The concentrations of dissolved solids, chloride, and sulfate in Belton Lake on the Leon River in central Texas average about 240 milligrams per liter, 40 milligrams per liter, and 30 milligrams per liter, respectively. The water is hard or very hard, averaging 170 milligrams per liter as calcium carbonate. The average concentrations of these constituents and hardness are least during late summer and early fall after periods of sustained high inflow.
Thermal stratification begins to develop in Belton Lake in late February or early March. The water usually is stratified into three fairly distinct layers by early June, and stratification usually persists until September or October. Thermal stratification and seasonal variations in the concentrations of dissolved constituents in inflow result in stratification of the principal dissolved constituents. Dissolved solids in water at the surface of deep sites during summer differ from those at the bottom by about 40 milligrams per liter. Thermal stratification also results in significant seasonal and areal variations in dissolved oxygen, dissolved iron, dissolved manganese, total inorganic nitrogen, and total phosphorus.
Oxygen used in the oxidation of dead organisms and other organic material near the bottom of the lake is not replaced during periods of summer stagnation. Consequently, water below depths of 35 to 40 feet (10.7 to 12.2 meters) usually contains less than 1.0 milligram per liter of dissolved oxygen during these periods.
Water near the surface at most sites in the lake throughout the year usually contains less than 30 micrograms per liter of dissolved iron and 20 micrograms per liter of dissolved manganese. Reducing conditions during periods of summer stagnation result in tile dissolution of iron and manganese from the sediments in deep areas of the lake. The concentrations of both constituents are greatest near the bottom at site Ac, a deep site near Belton Dam. Iron concentrations at this site during the summer have ranged from 0 to 600 micrograms per liter and have averaged about 290 micrograms per liter; manganese concentrations have ranged from 0 to 540 micrograms per liter and have averaged about 320 micrograms per liter.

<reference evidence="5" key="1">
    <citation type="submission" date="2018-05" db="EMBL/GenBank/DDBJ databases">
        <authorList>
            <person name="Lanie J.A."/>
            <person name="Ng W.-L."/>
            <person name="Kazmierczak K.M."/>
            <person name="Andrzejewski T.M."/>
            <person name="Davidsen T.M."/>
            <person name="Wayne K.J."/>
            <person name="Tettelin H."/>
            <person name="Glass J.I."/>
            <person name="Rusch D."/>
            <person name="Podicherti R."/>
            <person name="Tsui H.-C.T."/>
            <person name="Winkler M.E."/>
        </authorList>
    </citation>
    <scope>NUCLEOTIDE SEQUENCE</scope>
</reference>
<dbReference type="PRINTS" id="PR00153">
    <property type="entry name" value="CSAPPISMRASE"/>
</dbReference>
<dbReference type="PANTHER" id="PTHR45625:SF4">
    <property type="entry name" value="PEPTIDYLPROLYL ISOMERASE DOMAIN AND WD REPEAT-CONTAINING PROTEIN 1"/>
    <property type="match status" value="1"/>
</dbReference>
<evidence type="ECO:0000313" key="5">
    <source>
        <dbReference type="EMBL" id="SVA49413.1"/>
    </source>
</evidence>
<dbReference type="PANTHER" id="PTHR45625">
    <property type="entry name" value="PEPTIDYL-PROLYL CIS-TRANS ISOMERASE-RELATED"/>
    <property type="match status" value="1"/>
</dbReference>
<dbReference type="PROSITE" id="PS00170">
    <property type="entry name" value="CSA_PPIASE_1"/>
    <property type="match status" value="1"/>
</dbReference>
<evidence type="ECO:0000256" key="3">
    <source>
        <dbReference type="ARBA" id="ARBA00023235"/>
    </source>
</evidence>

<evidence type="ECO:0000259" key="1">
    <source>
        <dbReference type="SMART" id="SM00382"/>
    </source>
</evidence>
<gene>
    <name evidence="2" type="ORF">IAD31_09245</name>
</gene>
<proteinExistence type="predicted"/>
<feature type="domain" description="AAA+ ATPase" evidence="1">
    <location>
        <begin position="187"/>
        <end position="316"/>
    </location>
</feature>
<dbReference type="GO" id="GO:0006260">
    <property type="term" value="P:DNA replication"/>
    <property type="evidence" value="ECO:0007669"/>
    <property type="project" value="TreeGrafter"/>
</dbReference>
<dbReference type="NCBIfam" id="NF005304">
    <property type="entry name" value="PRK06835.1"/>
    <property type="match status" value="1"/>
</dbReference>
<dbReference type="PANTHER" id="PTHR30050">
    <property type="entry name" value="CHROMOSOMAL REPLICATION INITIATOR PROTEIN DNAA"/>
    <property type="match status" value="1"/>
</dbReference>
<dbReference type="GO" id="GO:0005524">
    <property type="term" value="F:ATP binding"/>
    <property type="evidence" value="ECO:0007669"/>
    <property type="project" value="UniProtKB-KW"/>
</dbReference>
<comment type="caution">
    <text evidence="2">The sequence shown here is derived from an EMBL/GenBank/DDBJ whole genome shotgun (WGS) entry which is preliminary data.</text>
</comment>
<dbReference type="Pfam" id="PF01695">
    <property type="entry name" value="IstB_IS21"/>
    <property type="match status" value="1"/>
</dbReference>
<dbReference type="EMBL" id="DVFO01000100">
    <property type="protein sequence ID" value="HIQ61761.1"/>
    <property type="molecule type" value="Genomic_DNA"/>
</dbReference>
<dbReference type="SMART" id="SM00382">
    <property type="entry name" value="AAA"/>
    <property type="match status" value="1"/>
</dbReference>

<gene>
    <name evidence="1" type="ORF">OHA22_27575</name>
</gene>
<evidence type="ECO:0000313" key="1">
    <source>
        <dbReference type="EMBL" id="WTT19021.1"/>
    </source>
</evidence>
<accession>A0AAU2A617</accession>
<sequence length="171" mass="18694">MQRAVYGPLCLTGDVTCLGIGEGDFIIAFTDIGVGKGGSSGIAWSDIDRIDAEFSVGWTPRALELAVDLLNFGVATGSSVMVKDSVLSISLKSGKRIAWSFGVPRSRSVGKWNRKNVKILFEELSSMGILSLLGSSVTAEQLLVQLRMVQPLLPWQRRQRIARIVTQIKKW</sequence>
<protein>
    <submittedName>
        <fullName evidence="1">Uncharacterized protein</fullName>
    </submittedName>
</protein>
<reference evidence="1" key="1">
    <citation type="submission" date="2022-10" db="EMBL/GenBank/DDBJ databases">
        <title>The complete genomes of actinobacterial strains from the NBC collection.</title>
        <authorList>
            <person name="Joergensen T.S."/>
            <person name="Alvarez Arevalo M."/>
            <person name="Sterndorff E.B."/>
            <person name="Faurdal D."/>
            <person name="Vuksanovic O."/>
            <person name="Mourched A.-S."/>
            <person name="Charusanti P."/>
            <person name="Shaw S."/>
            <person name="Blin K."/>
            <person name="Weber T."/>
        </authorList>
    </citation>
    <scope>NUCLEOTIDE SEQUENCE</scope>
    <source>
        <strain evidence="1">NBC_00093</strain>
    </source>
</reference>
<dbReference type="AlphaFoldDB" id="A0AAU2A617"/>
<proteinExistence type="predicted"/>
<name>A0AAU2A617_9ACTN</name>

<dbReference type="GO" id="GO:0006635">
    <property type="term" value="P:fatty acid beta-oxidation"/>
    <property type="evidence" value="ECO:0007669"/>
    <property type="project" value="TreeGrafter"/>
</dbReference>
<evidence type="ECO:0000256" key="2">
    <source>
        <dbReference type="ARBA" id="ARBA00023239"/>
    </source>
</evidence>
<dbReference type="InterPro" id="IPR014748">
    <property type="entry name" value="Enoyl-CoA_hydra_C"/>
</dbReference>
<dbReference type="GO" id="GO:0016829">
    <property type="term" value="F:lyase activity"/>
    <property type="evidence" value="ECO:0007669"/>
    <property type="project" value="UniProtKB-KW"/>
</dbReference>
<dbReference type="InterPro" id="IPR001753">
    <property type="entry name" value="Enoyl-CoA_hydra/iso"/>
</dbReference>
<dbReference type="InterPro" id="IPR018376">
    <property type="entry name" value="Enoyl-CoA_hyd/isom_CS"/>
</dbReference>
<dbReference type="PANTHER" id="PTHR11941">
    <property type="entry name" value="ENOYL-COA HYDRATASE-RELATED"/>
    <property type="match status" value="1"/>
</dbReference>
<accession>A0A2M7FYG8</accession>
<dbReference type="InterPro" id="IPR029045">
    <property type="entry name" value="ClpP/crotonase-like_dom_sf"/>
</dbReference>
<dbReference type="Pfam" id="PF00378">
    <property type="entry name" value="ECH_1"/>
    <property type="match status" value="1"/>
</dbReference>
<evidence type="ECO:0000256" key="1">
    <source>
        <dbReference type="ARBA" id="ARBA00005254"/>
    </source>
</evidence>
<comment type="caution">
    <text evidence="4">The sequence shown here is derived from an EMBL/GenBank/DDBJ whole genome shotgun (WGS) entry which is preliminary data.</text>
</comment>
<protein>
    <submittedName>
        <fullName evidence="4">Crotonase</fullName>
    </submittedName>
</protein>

Concentrations of total inorganic nitrogen and total phosphorus are greatest at deep sites during periods of summer stagnation when decay of aquatic organisms and chemical reduction of bottom sediments release the constituents to the water. The concentrations of total inorganic nitrogen and total phosphorus in the bottom stratum of water at site A c during the summer average about 0.75 milligram per liter of nitrogen and 0.10 milligram per liter of phosphorus. The concentrations of these constituents in the surface stratum at site A C during the summer average about 0.02 milligram per liter of nitrogen and 0.01 milligram per liter of phosphorus.
The maximum concentrations of chlorinated hydrocarbon insecticides or their degradation products detected in bottom sediments collected from the lake during four lake surveys included 1.1 micrograms per kilogram of DDT, 3.0 micrograms per kilogram of DDD, 11 micrograms per kilogram of DDE, and 2 micrograms per kilogram of chlordane.